Near Lanivet, 1872
by Thomas Hardy
There was a stunted handpost just on the crest,
Only a few feet high:
She was tired, and we stopped in the twilight-time for her rest,
At the crossways close thereby.
She leant back, being so weary, against its stem,
And laid her arms on its own,
Each open palm stretched out to each end of them,
Her sad face sideways thrown.
Her white-clothed form at this dim-lit cease of day
Made her look as one crucified
In my gaze at her from the midst of the dusty way,
And hurriedly "Don't," I cried.
I do not think she heard. Loosing thence she said,
As she stepped forth ready to go,
"I am rested now.--Something strange came into my head;
I wish I had not leant so!"
And wordless we moved onward down from the hill
In the west cloud's murked obscure,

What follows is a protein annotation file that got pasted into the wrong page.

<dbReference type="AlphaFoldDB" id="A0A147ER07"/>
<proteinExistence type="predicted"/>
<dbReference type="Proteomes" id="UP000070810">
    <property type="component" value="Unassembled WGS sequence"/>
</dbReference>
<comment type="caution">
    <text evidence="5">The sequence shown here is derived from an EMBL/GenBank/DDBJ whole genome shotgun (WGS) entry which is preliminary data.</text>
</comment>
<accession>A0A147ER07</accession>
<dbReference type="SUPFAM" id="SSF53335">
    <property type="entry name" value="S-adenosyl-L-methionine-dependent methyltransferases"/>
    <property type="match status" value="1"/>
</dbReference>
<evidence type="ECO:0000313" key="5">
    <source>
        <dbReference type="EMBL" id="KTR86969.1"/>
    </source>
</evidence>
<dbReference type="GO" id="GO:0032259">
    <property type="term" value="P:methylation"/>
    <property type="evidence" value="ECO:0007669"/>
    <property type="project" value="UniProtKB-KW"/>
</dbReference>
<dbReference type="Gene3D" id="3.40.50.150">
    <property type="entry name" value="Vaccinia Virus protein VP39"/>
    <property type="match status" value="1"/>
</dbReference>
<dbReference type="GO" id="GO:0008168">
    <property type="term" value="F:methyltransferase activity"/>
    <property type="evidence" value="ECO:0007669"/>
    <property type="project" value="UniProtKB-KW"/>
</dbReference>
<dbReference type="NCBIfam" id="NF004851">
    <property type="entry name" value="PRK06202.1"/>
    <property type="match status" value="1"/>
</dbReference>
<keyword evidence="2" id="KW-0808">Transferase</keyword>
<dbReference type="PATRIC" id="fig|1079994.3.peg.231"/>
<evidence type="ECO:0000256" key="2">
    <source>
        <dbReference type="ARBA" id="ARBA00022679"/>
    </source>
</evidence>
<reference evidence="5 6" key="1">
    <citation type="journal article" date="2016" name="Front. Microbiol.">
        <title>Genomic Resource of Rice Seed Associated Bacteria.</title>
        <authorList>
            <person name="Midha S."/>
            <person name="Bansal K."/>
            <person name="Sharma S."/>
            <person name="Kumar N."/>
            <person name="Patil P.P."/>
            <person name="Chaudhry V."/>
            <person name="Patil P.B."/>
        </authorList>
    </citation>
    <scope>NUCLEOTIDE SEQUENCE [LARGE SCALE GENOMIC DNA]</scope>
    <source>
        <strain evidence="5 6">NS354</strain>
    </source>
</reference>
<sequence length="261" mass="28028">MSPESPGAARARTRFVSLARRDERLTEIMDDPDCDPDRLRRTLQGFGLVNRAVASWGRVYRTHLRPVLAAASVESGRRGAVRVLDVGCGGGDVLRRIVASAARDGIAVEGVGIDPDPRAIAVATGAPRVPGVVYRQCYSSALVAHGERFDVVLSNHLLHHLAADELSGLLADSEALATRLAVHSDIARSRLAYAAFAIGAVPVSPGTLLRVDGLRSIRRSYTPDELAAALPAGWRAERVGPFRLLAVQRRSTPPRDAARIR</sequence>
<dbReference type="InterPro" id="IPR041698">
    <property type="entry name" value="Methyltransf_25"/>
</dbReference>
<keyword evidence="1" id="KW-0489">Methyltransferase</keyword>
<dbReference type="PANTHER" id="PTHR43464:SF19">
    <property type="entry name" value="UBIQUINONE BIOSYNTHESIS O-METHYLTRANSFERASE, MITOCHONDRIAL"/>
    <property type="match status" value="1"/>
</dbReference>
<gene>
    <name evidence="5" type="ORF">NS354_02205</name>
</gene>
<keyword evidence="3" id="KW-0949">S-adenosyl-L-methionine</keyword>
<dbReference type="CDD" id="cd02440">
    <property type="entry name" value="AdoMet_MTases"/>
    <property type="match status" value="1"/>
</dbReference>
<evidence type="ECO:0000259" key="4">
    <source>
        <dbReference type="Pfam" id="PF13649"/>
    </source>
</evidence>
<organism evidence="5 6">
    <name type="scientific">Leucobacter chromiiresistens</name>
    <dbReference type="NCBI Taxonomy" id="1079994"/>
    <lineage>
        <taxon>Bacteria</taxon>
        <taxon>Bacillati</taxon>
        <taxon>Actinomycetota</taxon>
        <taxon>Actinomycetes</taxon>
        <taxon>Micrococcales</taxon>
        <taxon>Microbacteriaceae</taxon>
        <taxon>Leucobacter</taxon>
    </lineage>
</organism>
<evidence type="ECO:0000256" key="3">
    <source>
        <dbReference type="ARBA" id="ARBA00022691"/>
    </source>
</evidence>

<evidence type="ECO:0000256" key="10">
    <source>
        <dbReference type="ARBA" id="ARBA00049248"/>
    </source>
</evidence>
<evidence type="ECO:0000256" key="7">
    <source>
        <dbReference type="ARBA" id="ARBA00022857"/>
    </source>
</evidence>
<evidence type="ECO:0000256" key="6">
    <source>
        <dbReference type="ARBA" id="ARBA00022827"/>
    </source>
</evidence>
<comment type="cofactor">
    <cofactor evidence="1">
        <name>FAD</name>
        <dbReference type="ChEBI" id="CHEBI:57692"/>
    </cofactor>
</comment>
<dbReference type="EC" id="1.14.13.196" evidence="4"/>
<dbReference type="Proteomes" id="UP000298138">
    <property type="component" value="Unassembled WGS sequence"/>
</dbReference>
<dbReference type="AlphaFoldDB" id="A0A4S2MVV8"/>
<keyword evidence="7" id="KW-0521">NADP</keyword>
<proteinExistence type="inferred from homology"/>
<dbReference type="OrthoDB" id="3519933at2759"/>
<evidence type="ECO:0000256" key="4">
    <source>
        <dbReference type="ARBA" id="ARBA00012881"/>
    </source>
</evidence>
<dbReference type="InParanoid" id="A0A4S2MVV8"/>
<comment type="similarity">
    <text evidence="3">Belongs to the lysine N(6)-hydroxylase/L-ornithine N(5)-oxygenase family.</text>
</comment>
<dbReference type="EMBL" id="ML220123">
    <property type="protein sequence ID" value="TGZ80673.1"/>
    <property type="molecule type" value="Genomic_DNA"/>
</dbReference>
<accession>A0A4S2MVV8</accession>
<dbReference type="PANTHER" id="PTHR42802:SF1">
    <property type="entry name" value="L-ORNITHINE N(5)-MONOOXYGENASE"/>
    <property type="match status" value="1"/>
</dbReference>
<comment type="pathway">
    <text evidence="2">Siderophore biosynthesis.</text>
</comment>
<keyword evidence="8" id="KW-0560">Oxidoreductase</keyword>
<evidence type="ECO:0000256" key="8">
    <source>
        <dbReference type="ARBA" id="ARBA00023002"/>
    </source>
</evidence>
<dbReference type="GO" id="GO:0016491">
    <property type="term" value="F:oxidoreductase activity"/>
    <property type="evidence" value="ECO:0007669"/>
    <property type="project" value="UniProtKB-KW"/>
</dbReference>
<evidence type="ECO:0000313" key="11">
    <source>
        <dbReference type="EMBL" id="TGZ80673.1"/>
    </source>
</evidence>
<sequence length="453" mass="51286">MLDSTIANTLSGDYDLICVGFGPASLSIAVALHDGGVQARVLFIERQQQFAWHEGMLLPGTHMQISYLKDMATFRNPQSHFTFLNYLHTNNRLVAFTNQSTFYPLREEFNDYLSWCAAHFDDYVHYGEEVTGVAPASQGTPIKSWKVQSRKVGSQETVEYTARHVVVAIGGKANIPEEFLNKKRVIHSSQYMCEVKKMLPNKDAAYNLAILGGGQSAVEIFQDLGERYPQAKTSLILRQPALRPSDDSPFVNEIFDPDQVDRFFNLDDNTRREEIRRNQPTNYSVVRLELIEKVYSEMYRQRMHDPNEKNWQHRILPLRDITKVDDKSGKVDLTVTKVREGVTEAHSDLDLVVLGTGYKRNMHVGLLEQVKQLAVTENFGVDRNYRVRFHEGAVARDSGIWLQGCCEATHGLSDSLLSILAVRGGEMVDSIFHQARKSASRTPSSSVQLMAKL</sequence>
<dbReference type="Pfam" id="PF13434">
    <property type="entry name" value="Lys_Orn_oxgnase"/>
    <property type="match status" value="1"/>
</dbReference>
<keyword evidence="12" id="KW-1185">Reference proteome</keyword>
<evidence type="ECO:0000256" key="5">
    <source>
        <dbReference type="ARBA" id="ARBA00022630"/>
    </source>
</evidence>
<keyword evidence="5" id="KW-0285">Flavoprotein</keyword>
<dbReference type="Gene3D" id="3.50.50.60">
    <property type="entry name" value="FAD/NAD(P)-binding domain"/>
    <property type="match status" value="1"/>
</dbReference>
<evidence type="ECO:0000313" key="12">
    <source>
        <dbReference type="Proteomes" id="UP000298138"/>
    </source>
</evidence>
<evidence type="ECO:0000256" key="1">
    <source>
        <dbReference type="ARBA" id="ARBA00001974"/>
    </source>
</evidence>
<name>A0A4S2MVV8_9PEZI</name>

And looking back we could see the handpost still
In the solitude of the moor.
"It struck her too," I thought, for as if afraid
She heavily breathed as we trailed;
Till she said, "I did not think how 'twould look in the shade,
When I leant there like one nailed."
I, lightly: "There's nothing in it. For YOU, anyhow!"
--"O I know there is not," said she . . .
"Yet I wonder . . . If no one is bodily crucified now,
In spirit one may be!"
And we dragged on and on, while we seemed to see
In the running of Time's far glass
Her crucified, as she had wondered if she might be
Some day.--Alas, alas!